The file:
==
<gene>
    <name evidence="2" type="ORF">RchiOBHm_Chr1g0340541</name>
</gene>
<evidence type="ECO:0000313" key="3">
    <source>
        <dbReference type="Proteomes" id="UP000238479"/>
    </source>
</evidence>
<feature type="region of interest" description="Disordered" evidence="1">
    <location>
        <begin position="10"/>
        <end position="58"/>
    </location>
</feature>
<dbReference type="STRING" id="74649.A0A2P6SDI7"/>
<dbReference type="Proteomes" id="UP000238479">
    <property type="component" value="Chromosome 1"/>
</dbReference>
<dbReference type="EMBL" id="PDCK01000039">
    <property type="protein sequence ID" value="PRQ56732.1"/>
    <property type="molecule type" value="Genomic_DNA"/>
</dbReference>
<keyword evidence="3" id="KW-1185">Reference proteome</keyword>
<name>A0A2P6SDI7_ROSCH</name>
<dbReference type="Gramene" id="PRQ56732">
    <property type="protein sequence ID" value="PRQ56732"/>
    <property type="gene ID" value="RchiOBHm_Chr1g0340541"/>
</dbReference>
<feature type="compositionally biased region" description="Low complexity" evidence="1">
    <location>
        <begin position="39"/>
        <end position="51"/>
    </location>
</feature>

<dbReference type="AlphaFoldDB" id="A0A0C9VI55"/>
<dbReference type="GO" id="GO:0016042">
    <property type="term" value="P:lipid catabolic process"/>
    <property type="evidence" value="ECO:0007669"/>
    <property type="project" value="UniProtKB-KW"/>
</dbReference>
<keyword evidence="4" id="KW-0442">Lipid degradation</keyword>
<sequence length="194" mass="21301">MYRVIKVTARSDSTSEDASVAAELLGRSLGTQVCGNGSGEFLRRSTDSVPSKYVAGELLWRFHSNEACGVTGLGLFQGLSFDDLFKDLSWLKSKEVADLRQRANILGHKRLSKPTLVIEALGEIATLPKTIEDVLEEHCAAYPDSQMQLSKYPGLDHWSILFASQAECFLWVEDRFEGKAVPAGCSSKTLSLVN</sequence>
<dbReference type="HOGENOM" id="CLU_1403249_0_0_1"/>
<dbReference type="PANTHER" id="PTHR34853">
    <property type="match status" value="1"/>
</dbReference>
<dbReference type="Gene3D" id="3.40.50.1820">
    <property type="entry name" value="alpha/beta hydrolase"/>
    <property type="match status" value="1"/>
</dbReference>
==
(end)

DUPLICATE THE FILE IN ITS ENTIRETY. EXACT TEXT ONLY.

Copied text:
<gene>
    <name evidence="2" type="ORF">RchiOBHm_Chr1g0340541</name>
</gene>
<evidence type="ECO:0000313" key="3">
    <source>
        <dbReference type="Proteomes" id="UP000238479"/>
    </source>
</evidence>
<feature type="region of interest" description="Disordered" evidence="1">
    <location>
        <begin position="10"/>
        <end position="58"/>
    </location>
</feature>
<dbReference type="STRING" id="74649.A0A2P6SDI7"/>
<dbReference type="Proteomes" id="UP000238479">
    <property type="component" value="Chromosome 1"/>
</dbReference>
<dbReference type="EMBL" id="PDCK01000039">
    <property type="protein sequence ID" value="PRQ56732.1"/>
    <property type="molecule type" value="Genomic_DNA"/>
</dbReference>
<keyword evidence="3" id="KW-1185">Reference proteome</keyword>
<name>A0A2P6SDI7_ROSCH</name>
<dbReference type="Gramene" id="PRQ56732">
    <property type="protein sequence ID" value="PRQ56732"/>
    <property type="gene ID" value="RchiOBHm_Chr1g0340541"/>
</dbReference>
<feature type="compositionally biased region" description="Low complexity" evidence="1">
    <location>
        <begin position="39"/>
        <end position="51"/>
    </location>
</feature>

<dbReference type="AlphaFoldDB" id="A0A0C9VI55"/>
<dbReference type="GO" id="GO:0016042">
    <property type="term" value="P:lipid catabolic process"/>
    <property type="evidence" value="ECO:0007669"/>
    <property type="project" value="UniProtKB-KW"/>
</dbReference>
<keyword evidence="4" id="KW-0442">Lipid degradation</keyword>
<sequence length="194" mass="21301">MYRVIKVTARSDSTSEDASVAAELLGRSLGTQVCGNGSGEFLRRSTDSVPSKYVAGELLWRFHSNEACGVTGLGLFQGLSFDDLFKDLSWLKSKEVADLRQRANILGHKRLSKPTLVIEALGEIATLPKTIEDVLEEHCAAYPDSQMQLSKYPGLDHWSILFASQAECFLWVEDRFEGKAVPAGCSSKTLSLVN</sequence>
<dbReference type="HOGENOM" id="CLU_1403249_0_0_1"/>
<dbReference type="PANTHER" id="PTHR34853">
    <property type="match status" value="1"/>
</dbReference>
<dbReference type="Gene3D" id="3.40.50.1820">
    <property type="entry name" value="alpha/beta hydrolase"/>
    <property type="match status" value="1"/>
</dbReference>